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SF Apartment : July 2013

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Seismically Sound

by Tom Hui

DBI’s acting director explains the practical steps that soft-story owners will have to take to be in compliance with new mandatory retrofit laws.

SFAA members have most likely read articles in this magazine and other publications about the city’s new mandatory retrofitting law for soft-story, wood-framed buildings, which were permitted for construction before 1978. As the city’s acting director of the Department of Building Inspection, chief building official and as a trained structural engineer with 35 years’ on-the-job experience, my focus is on what we engineers pay very careful attention to—the specific, practical steps property owners of these at-risk buildings need to take in order to protect their families, their tenants and their properties.

San Francisco building code contains the strictest requirements for seismic safety of any city in the United States, and is among the strictest in the world. But the new mandatory soft-story retrofitting ordinance that the mayor signed into law on April 18, 2013, the 107th anniversary of the 1906 Great Earthquake, gives us an important and valuable new tool to minimize the devastation that will be caused by the next major earthquake.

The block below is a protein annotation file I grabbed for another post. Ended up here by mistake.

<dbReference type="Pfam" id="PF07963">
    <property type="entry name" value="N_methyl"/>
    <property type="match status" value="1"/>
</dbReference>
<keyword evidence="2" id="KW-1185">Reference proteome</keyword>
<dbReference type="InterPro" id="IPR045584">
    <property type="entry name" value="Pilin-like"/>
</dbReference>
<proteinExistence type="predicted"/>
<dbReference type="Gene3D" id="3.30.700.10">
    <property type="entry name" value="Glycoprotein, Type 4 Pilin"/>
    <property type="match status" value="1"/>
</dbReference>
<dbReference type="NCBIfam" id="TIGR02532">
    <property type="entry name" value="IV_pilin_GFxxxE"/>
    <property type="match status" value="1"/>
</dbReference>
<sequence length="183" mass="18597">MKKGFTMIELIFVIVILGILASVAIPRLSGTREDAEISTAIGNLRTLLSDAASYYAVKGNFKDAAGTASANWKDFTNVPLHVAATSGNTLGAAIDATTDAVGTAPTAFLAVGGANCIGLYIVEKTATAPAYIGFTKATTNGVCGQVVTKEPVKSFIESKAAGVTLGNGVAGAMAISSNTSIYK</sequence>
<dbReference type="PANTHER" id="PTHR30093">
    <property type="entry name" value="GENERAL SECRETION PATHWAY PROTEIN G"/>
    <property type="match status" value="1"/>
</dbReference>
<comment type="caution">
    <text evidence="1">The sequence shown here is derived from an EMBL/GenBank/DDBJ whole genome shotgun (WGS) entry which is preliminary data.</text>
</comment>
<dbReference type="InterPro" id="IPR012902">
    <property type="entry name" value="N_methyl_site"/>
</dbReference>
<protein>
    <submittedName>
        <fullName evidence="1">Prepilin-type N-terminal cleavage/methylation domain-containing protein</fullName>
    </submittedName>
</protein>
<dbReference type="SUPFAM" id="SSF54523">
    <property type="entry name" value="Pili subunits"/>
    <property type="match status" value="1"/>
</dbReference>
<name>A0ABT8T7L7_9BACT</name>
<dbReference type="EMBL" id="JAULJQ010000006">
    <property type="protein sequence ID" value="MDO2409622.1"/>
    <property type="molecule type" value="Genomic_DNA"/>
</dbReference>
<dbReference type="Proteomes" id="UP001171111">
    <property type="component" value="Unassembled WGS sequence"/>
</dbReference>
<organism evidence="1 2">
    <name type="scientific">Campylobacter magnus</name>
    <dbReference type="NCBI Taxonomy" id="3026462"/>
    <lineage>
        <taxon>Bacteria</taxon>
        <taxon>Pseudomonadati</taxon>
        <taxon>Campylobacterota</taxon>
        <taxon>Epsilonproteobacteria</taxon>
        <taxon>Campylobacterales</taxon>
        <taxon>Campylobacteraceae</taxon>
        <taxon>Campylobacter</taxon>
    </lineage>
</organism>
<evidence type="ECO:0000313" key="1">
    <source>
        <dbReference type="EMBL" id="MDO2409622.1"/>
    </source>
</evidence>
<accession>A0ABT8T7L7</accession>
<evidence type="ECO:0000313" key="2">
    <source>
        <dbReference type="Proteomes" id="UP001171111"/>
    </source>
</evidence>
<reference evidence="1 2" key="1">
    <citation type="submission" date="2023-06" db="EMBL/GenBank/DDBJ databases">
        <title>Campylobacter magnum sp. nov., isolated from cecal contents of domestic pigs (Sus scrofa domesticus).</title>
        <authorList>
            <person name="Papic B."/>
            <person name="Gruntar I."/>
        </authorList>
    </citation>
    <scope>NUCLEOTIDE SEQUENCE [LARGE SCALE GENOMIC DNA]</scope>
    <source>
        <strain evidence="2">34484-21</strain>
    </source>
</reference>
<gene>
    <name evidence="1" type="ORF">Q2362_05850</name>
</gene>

Step one in the Mandatory Retrofitting Implementation Program—which will be managed by one of DBI’s most experienced engineers in Plan Review Services, Robert Chun—will begin in the next few months. That’s when DBI will begin to send out notifications to more than 6,000 property owners where records show an address may be a soft-story building built before 1978 and in need of complying with this new mandatory retrofitting law.

With this notification we will include a soft-story “screening” form. We want this form filled out by the property owner’s engineer, architect or design professional, as it will provide a practical way to remove the address from the mandatory retrofitting list if, in fact, the owner has already acted and strengthened this building to reduce seismic failures. The engineer, architect or design professional will sign the form and provide their official seal and/or license number—thereby certifying and providing DBI with an acceptable, accurate, professional review of this building’s seismic strengthened condition.